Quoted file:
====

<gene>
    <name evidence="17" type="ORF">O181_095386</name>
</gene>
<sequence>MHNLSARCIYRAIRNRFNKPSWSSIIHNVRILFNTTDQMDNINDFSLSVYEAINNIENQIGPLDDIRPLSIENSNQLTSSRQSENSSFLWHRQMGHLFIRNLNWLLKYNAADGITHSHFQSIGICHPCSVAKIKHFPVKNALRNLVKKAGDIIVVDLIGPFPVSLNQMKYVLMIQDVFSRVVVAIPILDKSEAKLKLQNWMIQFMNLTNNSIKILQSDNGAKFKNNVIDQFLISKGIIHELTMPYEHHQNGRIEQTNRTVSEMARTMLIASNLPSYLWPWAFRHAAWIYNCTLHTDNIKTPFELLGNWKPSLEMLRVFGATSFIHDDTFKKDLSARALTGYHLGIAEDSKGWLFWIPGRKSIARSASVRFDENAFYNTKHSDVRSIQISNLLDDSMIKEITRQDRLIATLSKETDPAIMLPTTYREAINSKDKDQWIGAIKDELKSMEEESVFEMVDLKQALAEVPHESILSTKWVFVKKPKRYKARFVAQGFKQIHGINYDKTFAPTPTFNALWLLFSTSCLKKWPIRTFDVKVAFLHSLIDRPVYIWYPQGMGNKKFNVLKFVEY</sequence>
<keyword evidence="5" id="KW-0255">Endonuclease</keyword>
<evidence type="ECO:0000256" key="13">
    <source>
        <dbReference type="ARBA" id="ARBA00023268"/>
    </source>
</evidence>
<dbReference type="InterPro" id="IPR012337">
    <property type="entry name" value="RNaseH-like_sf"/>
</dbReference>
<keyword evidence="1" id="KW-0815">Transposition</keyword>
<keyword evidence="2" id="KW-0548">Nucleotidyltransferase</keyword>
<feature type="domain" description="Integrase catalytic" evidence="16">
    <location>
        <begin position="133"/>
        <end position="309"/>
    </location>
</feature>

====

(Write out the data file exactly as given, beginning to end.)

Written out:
<gene>
    <name evidence="17" type="ORF">O181_095386</name>
</gene>
<sequence>MHNLSARCIYRAIRNRFNKPSWSSIIHNVRILFNTTDQMDNINDFSLSVYEAINNIENQIGPLDDIRPLSIENSNQLTSSRQSENSSFLWHRQMGHLFIRNLNWLLKYNAADGITHSHFQSIGICHPCSVAKIKHFPVKNALRNLVKKAGDIIVVDLIGPFPVSLNQMKYVLMIQDVFSRVVVAIPILDKSEAKLKLQNWMIQFMNLTNNSIKILQSDNGAKFKNNVIDQFLISKGIIHELTMPYEHHQNGRIEQTNRTVSEMARTMLIASNLPSYLWPWAFRHAAWIYNCTLHTDNIKTPFELLGNWKPSLEMLRVFGATSFIHDDTFKKDLSARALTGYHLGIAEDSKGWLFWIPGRKSIARSASVRFDENAFYNTKHSDVRSIQISNLLDDSMIKEITRQDRLIATLSKETDPAIMLPTTYREAINSKDKDQWIGAIKDELKSMEEESVFEMVDLKQALAEVPHESILSTKWVFVKKPKRYKARFVAQGFKQIHGINYDKTFAPTPTFNALWLLFSTSCLKKWPIRTFDVKVAFLHSLIDRPVYIWYPQGMGNKKFNVLKFVEY</sequence>
<keyword evidence="5" id="KW-0255">Endonuclease</keyword>
<evidence type="ECO:0000256" key="13">
    <source>
        <dbReference type="ARBA" id="ARBA00023268"/>
    </source>
</evidence>
<dbReference type="InterPro" id="IPR012337">
    <property type="entry name" value="RNaseH-like_sf"/>
</dbReference>
<keyword evidence="1" id="KW-0815">Transposition</keyword>
<keyword evidence="2" id="KW-0548">Nucleotidyltransferase</keyword>
<feature type="domain" description="Integrase catalytic" evidence="16">
    <location>
        <begin position="133"/>
        <end position="309"/>
    </location>
</feature>